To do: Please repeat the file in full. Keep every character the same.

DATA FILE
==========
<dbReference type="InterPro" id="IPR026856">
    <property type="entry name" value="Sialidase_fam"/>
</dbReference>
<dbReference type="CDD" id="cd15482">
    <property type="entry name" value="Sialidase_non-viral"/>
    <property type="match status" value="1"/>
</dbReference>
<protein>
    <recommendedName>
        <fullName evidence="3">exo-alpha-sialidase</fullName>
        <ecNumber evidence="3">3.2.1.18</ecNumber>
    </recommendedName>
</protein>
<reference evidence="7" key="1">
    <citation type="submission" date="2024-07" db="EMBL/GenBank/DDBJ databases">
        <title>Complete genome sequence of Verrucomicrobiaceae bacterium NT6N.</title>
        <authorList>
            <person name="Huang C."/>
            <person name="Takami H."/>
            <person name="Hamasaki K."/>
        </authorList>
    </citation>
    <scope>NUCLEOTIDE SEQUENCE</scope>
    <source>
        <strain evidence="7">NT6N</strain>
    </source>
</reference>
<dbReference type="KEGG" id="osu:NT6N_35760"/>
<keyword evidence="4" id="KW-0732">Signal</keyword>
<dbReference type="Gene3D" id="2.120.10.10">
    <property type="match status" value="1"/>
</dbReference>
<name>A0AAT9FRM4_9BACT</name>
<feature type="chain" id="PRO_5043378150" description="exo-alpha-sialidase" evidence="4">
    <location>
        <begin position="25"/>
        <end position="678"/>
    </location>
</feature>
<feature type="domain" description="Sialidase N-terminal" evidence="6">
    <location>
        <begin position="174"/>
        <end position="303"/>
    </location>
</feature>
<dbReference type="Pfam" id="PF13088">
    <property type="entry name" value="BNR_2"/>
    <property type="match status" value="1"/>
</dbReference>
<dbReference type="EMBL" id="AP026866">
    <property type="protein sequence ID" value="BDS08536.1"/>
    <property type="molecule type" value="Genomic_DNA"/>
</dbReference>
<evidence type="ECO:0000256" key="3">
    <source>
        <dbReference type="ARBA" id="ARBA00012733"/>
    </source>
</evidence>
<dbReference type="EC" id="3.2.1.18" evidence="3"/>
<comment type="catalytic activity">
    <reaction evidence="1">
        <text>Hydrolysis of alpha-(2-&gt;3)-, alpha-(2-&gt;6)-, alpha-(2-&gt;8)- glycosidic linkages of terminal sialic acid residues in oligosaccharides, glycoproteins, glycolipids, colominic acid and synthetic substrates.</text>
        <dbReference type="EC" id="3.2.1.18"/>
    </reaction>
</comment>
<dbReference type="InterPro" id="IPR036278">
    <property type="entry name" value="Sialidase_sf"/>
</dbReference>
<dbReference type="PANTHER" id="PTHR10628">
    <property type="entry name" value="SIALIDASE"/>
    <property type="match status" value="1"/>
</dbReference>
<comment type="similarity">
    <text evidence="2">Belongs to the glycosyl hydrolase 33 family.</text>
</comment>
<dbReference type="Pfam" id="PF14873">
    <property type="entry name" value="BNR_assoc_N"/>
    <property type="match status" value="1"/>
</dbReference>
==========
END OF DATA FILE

<dbReference type="InterPro" id="IPR026856">
    <property type="entry name" value="Sialidase_fam"/>
</dbReference>
<dbReference type="CDD" id="cd15482">
    <property type="entry name" value="Sialidase_non-viral"/>
    <property type="match status" value="1"/>
</dbReference>
<protein>
    <recommendedName>
        <fullName evidence="3">exo-alpha-sialidase</fullName>
        <ecNumber evidence="3">3.2.1.18</ecNumber>
    </recommendedName>
</protein>
<reference evidence="7" key="1">
    <citation type="submission" date="2024-07" db="EMBL/GenBank/DDBJ databases">
        <title>Complete genome sequence of Verrucomicrobiaceae bacterium NT6N.</title>
        <authorList>
            <person name="Huang C."/>
            <person name="Takami H."/>
            <person name="Hamasaki K."/>
        </authorList>
    </citation>
    <scope>NUCLEOTIDE SEQUENCE</scope>
    <source>
        <strain evidence="7">NT6N</strain>
    </source>
</reference>
<dbReference type="KEGG" id="osu:NT6N_35760"/>
<keyword evidence="4" id="KW-0732">Signal</keyword>
<dbReference type="Gene3D" id="2.120.10.10">
    <property type="match status" value="1"/>
</dbReference>
<name>A0AAT9FRM4_9BACT</name>
<feature type="chain" id="PRO_5043378150" description="exo-alpha-sialidase" evidence="4">
    <location>
        <begin position="25"/>
        <end position="678"/>
    </location>
</feature>
<feature type="domain" description="Sialidase N-terminal" evidence="6">
    <location>
        <begin position="174"/>
        <end position="303"/>
    </location>
</feature>
<dbReference type="Pfam" id="PF13088">
    <property type="entry name" value="BNR_2"/>
    <property type="match status" value="1"/>
</dbReference>
<dbReference type="EMBL" id="AP026866">
    <property type="protein sequence ID" value="BDS08536.1"/>
    <property type="molecule type" value="Genomic_DNA"/>
</dbReference>
<evidence type="ECO:0000256" key="3">
    <source>
        <dbReference type="ARBA" id="ARBA00012733"/>
    </source>
</evidence>
<dbReference type="EC" id="3.2.1.18" evidence="3"/>
<comment type="catalytic activity">
    <reaction evidence="1">
        <text>Hydrolysis of alpha-(2-&gt;3)-, alpha-(2-&gt;6)-, alpha-(2-&gt;8)- glycosidic linkages of terminal sialic acid residues in oligosaccharides, glycoproteins, glycolipids, colominic acid and synthetic substrates.</text>
        <dbReference type="EC" id="3.2.1.18"/>
    </reaction>
</comment>
<dbReference type="InterPro" id="IPR036278">
    <property type="entry name" value="Sialidase_sf"/>
</dbReference>
<dbReference type="PANTHER" id="PTHR10628">
    <property type="entry name" value="SIALIDASE"/>
    <property type="match status" value="1"/>
</dbReference>
<comment type="similarity">
    <text evidence="2">Belongs to the glycosyl hydrolase 33 family.</text>
</comment>
<dbReference type="Pfam" id="PF14873">
    <property type="entry name" value="BNR_assoc_N"/>
    <property type="match status" value="1"/>
</dbReference>